• Is it finite or infinite?
  • Are the soul and body the same thing or different?
  • Does an enlightened person still exist after death?

And so on. The Buddha explained that trying to answer these questions doesn’t help end suffering but actually increases it, and furthermore doesn’t lead to awakening, or enlightenment. The questions are only a distraction.

Nor is he the only sage to take this position. A very highly realized teacher I was fortunate to see several times—said to be enlightened himself—was asked, “When did the universe begin?” He responded, “The question is meaningless: there is no time and space.” When someone else wanted to know, “What is the meaning of life?” he said, “You can’t ever know the answer to that, so why think about it?”

Click image for more info from HubbleSite

Never before seen galaxies that existed shortly after the Big Bang, billions of years distant, photographed by the Hubble telescope. Credit: NASA, European Space Agency, S. Beckwith (STScI), and the HUDF Team. Click image for more info from HubbleSite.

So why did I want to read the Carroll book? Because I would like to know the nature of the universe, especially since that might shed light on the nature of the self, another of those unanswerable questions that interests me even more.

I’ve struggled a bit with this desire to know, and concluded that my interest isn’t just metaphysical; it’s practical. That is, I don’t want simply to define the self in absolute terms, but still more to understand how the ways we conceptualize it affect us, as individuals and as a society. We may aspire to the realm of the absolute, but we also lead everyday, relative lives, and on this plane how we define our self is important, because it determines how we live, and our impact on everyone around us.

No doubt knowing the answers to the unanswerable questions would enable us to construct an absolute definition of ourselves. But since we can’t, best to admit that all the definitions we have made are relative. So perhaps the best answer to the questions in the title of this post is: Who knows?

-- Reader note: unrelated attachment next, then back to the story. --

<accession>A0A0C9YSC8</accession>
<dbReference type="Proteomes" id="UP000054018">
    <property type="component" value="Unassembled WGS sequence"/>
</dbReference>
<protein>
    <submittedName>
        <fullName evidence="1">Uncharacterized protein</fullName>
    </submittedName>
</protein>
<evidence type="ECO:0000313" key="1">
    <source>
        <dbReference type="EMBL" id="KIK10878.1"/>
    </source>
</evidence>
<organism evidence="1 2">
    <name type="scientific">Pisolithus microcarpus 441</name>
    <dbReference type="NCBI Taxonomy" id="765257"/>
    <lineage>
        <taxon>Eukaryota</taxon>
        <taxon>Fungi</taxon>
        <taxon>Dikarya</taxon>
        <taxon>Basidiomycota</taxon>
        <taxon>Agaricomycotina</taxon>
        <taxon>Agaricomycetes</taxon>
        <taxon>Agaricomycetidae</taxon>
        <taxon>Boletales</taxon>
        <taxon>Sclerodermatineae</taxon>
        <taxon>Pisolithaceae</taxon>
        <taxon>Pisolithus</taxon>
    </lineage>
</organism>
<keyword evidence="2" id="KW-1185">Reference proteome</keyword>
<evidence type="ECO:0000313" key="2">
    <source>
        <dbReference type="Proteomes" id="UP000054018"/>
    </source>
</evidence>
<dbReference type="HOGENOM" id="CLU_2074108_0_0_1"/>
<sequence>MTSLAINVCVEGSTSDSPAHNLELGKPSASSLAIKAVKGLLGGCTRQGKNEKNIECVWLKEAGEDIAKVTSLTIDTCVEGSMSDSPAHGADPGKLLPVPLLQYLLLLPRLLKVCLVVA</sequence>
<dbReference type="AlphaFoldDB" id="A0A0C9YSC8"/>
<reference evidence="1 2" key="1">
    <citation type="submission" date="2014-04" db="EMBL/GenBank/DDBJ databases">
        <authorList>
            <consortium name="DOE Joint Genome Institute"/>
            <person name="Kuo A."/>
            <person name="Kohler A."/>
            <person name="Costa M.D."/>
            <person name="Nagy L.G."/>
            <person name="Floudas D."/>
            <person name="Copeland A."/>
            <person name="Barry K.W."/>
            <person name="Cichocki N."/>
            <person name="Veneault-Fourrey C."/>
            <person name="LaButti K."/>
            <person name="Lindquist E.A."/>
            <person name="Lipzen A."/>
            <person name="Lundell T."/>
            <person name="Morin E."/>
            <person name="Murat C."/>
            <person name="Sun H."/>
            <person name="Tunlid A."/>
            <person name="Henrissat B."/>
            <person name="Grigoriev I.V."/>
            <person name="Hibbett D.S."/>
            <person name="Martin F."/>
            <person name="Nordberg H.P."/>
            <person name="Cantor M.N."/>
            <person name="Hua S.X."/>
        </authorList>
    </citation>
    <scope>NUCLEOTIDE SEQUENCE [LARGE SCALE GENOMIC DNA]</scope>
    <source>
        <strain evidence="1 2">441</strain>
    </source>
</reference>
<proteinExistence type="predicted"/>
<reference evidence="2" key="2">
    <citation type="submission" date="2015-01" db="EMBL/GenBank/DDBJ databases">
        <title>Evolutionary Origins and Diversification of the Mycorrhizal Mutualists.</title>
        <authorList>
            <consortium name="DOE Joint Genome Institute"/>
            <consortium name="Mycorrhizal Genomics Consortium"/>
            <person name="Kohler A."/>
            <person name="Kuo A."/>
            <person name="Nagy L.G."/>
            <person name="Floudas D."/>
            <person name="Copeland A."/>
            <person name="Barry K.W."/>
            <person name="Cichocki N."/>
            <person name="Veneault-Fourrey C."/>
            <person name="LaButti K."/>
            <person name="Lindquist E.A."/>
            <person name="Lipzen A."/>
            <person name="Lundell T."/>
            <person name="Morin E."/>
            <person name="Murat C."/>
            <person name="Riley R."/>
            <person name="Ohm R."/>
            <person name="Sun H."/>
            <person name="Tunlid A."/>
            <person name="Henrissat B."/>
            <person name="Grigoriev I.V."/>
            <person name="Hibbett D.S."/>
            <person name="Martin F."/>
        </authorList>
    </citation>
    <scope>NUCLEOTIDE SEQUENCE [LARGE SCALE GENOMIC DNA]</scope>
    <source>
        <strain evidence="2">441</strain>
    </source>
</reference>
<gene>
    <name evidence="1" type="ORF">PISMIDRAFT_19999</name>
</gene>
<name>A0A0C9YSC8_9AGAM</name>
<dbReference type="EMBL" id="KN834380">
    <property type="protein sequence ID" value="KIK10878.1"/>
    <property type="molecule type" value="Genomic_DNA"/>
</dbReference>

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My house is my castle

Many old houses in Brooklyn’s brownstone neighborhoods have beautiful ironwork enclosing their yards. For example:pretty fence 1

pretty fence 2

 

 

 

 

 

(Click the photos to see the details more clearly.)

First-floor windows, easily accessible from the street, often have iron grilles to prevent break-ins. These too are often quite handsome. grilles 2

Years ago I played host to a group of visitors from a small town in Ohio who laughed merrily when they saw similar grilles on houses on the Upper West Side of Manhattan. They couldn’t get over the idea that all these people were putting themselves behind bars. Imagine living like that! I’d gotten used to seeing them and remember feeling rather defensive.

But not long ago I came across the house below, and found myself in the same position as the giggling Ohioans.

stockade

I don’t know who lives here so have no idea when or why the current owners (or earlier ones) put up this structure. At the time the neighborhood was likely unsafe and prone to break-ins. Just last summer, a couple of blocks from this house, I noticed some damage to rose bushes planted in tubs along the sidewalk. A homeowner told me that a bunch of kids had come through the night before and turned all the tubs over. There was nothing to steal, they just wanted to ruin something.

Still, this stockade sticks out on its block, since the other houses have the customary low fences. From a bystander’s point of view, it looks pretty unfriendly.

So I let my imagination weave itself around those bars. I’ve long been interested in the powerful current of individualism in this country and how it shapes our character, politics, art, and economy, and in particular contributes to the way we define our sense of self. To me this fence evokes a self that wants to close itself off and clearly demarcate the boundary between itself and everything else. Is that a healthy sense of autonomy—or is it like living in a cage?